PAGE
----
Characterizing spatial and temporal patterns of intermittent rivers

Stefan B. de Vries, Jasper Hoeve, Eric Sauquet, Catherine Leigh, Núria Bonada, Kimberly Fike, Clifford Dahm, Martijn J. Booij, Thibault Datry

Research output: Contribution to conferenceAbstractOther research output


Intermittent rivers (IRs) support high biodiversity due to their dynamic alternations between terrestrial and aquatic phases. They represent a large proportion of the river network. However the current knowledge on these ecosystems is limited. The international research project "Intermittent River Biodiversity Analysis and Synthesis" (IRBAS, aims to collect and analyze data on IR biodiversity from France, Spain, North America and Australia. These activities ultimately should help in identifying relationships between flow regime components and ecological responses. The IRBAS project will provide guidelines for policy-makers and resource managers for effective water and habitat management, restoration and preservation. This work examines one of the aspects in the IRBAS project: studying the large-scale spatial distribution of IRs as well as the year-to-year variability of zero-flow events. IRs were described by two variables: the frequency of periods without flow (FREQ) per time period (months or years) and the total number of zero-flow days (DUR) in a specified time window (month or year). Daily discharge data from more than 1700 gauging stations with no significant human influence on flow were collected from France, Spain, Australia and conterminous United States. A minimum length of 30 years of data starting from 1970 was required with less than 5% of missing data. Climate data for France and Australia were also collected. A classification of perennial versus intermittent rivers was defined, with 455 stations out of the 1684 considered "intermittent", i.e. the gauging station records had, on average, at least 5 zero-flow days per year. The analysis of the subset of IRs showed that: - Greater than 50% of the IRs in the database is located in Australia, where only 35% of the stations are considered perennial. In Spain the proportion of IRs reaches 25%. The proportion of intermittent rivers in France (7%) is certainly underestimated as a consequence of the monitoring strategy, i.e. gauging stations have been primarily installed to measure perennial flows of medium size basins and most of the IRs remain ungauged. This is also true in the US where ~ 7% of the current and historical gage network is on intermittent rivers. - Intermittence of rivers demonstrates high seasonality which varies from one country to another. - Links between climate variability and intermittence are not straightforward. No relation was found between annual DUR and annual precipitation in France whereas DUR was significantly correlated with precipitation in Australia. Potential evapotranspiration was correlated with DUR for France, but not for Australia, where the results were more obscure. - No spatially coherent trends in flow intermittence were identified in Spain, France or the USA. Significant trends according to the Mann Kendall test were found in Australia and results suggest trends in yearly DUR consistent with observed changes in rainfall in Western Australia during the last few decades. The El Nino cycle is one of the possible sources of variability in intermittency patterns.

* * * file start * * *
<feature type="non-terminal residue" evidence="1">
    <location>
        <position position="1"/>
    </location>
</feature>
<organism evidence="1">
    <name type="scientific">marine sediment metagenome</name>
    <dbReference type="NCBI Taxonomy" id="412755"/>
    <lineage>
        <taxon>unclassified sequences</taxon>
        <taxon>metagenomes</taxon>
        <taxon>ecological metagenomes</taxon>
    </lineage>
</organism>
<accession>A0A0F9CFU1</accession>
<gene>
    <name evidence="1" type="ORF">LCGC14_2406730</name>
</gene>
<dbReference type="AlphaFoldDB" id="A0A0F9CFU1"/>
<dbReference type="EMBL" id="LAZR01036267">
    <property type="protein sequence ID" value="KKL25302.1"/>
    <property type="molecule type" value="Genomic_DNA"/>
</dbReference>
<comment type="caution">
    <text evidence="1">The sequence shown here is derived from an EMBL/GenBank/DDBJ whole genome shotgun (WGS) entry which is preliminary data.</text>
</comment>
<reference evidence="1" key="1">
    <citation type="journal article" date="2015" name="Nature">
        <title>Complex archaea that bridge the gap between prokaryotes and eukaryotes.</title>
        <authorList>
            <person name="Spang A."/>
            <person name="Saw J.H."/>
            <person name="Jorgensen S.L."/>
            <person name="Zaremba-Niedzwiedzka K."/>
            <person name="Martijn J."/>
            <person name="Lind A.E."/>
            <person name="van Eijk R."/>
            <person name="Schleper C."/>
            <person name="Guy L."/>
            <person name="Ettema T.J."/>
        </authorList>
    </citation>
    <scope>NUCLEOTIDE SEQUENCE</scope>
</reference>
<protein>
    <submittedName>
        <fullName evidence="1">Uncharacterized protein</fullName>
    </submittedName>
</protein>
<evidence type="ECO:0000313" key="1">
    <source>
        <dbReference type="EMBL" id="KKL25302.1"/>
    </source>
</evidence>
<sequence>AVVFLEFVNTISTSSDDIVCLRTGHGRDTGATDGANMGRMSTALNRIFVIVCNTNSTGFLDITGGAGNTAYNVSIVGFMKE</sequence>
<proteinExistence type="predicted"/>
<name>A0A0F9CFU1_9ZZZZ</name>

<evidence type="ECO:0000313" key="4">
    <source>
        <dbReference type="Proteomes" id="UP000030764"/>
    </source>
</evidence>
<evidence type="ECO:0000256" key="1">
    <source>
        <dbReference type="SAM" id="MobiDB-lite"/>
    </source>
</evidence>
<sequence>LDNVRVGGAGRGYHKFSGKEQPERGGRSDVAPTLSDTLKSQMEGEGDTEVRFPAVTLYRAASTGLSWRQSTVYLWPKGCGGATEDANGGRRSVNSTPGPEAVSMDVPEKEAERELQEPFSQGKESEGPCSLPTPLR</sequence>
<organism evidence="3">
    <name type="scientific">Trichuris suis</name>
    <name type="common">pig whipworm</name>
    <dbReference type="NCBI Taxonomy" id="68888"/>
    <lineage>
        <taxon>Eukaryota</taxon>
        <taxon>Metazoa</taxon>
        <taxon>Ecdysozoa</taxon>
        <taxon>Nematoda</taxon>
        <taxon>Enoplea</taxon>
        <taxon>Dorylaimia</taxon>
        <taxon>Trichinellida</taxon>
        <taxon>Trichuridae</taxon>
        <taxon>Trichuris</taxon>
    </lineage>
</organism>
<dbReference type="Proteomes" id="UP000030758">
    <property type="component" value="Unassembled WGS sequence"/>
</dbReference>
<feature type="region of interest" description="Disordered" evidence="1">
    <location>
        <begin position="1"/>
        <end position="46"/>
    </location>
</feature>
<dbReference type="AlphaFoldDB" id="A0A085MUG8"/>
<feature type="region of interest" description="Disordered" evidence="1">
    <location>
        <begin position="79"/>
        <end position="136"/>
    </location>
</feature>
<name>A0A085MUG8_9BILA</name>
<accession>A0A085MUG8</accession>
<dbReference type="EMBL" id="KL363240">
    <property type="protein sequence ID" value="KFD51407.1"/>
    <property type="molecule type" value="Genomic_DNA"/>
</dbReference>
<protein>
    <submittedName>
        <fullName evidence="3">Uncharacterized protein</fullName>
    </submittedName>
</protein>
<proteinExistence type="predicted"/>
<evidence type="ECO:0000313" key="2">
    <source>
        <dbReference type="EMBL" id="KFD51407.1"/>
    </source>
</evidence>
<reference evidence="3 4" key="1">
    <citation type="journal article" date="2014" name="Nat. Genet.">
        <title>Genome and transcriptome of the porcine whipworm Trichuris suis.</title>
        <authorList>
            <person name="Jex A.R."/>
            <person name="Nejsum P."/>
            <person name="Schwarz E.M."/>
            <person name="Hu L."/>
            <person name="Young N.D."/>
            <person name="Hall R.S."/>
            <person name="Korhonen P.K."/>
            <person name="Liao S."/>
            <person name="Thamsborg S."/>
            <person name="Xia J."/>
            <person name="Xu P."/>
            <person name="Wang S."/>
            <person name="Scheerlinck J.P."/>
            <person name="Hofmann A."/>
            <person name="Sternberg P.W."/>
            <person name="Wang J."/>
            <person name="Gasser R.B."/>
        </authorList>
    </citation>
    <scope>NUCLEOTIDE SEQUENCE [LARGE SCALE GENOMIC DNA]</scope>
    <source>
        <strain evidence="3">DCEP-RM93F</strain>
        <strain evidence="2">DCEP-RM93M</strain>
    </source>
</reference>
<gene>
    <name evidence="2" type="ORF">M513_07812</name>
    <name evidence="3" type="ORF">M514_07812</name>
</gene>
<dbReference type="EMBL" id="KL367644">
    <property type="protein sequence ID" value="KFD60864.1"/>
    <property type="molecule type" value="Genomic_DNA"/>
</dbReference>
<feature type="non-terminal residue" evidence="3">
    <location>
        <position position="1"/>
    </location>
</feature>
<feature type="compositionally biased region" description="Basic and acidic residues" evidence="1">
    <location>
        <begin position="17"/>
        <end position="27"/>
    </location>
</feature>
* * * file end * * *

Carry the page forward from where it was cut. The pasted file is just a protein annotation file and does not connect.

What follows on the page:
Original languageEnglish
Publication statusPublished - 2015
EventEGU General Assembly 2015 - Austria Center Vienna (ACV), Vienna, Austria
Duration: 12 Apr 201517 Apr 2015


ConferenceEGU General Assembly 2015


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